Oral versus non-oral hormone replacement therapy: how important is the route of administration?
Although there are differences in the pharmacokinetic profiles of oral and non-oral routes of administration the clinical relevance of these differences remains to be determined. Likewise, there are differences in the metabolic and haemostatic effects of different routes of administration of oestrogen but these may have clinical relevance. For some parameters, such as lipids and lipoproteins, glucose and insulin metabolism, there are greater benefits from oral administration; for others,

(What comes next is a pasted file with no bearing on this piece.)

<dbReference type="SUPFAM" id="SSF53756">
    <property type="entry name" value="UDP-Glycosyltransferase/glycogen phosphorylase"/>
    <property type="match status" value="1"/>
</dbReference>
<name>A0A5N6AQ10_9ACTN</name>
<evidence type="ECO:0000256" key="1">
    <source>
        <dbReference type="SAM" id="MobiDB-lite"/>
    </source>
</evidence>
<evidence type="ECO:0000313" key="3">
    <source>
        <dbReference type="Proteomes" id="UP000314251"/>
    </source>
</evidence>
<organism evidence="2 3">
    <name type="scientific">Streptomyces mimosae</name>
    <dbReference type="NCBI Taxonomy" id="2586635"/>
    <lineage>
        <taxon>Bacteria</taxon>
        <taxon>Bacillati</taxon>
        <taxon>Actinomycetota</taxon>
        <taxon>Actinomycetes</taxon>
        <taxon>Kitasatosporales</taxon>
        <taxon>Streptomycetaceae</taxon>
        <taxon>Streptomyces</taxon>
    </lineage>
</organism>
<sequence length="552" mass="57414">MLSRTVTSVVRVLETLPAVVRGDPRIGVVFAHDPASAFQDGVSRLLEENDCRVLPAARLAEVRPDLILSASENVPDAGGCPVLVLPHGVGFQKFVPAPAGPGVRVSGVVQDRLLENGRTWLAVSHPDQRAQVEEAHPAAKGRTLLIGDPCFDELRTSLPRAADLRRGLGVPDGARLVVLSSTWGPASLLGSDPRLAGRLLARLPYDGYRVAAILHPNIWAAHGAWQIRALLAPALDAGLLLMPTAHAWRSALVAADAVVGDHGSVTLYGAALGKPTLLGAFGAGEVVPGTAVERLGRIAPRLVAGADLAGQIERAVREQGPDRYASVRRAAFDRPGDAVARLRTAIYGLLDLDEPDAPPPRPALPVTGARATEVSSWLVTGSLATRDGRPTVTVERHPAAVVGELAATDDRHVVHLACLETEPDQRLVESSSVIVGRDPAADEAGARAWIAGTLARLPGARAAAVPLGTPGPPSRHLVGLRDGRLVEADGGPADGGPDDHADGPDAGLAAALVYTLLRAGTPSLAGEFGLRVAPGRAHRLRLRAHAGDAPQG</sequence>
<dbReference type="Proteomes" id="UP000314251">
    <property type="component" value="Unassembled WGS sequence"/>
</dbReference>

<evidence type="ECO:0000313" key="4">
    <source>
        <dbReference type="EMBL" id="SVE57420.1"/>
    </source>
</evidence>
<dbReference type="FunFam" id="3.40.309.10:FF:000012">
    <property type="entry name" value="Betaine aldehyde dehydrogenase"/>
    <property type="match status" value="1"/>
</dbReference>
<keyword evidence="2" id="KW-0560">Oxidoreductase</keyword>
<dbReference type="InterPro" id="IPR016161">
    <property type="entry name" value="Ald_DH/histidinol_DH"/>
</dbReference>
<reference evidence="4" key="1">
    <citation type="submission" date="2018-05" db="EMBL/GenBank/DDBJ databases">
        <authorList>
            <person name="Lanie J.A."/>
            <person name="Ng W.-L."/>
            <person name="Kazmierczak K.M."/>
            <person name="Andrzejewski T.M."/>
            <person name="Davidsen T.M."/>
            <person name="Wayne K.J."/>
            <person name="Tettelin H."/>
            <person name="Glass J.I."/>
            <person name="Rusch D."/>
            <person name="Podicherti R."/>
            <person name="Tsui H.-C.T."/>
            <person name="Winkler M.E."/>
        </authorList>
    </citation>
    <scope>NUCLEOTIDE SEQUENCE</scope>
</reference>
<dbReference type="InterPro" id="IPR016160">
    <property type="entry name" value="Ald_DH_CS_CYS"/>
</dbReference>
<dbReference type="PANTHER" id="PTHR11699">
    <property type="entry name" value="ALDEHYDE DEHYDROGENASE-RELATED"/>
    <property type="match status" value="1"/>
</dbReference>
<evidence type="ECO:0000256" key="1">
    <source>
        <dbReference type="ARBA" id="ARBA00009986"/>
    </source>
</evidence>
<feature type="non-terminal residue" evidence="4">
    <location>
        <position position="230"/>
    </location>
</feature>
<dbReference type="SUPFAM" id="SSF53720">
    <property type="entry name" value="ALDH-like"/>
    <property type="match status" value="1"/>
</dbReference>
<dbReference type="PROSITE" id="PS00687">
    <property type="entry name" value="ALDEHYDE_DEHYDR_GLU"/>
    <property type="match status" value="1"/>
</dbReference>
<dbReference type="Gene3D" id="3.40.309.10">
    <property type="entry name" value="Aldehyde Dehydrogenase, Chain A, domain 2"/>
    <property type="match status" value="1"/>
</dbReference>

... for others, particularly haemostatic changes and effects on CRP, there are advantages from transdermal administration. For the potential benefits of HRT on CHD, these differences probably have less impact than the effect of the dose of hormones used and the lowest effective should be prescribed. Irrespective of dose, certain small sub-groups of patients should be specifically treated with an oral regimen eg those with lipid and lipoprotein abnormalities and impaired glucose tolerance whereas others should be treated with a transdermal regimen eg those with a personal or relevant family history of venous thrombosis. However, the vast majority of patients possess none of these risk factors and for them it will come down to personal preference. The availability of different combinations and doses of hormones, as well as different routes of administration, allows HRT to be tailored to the individual and there are few women for whom a suitable form of HRT cannot be found. Although data are lacking we believe it unwise to believe that fully transdermal combination therapy will not impact on risk of incident breast cancer. Based on current evidence transdermal HRT may also cause more irregular and breakthrough bleeding with sequential and continuous therapies than oral counterparts.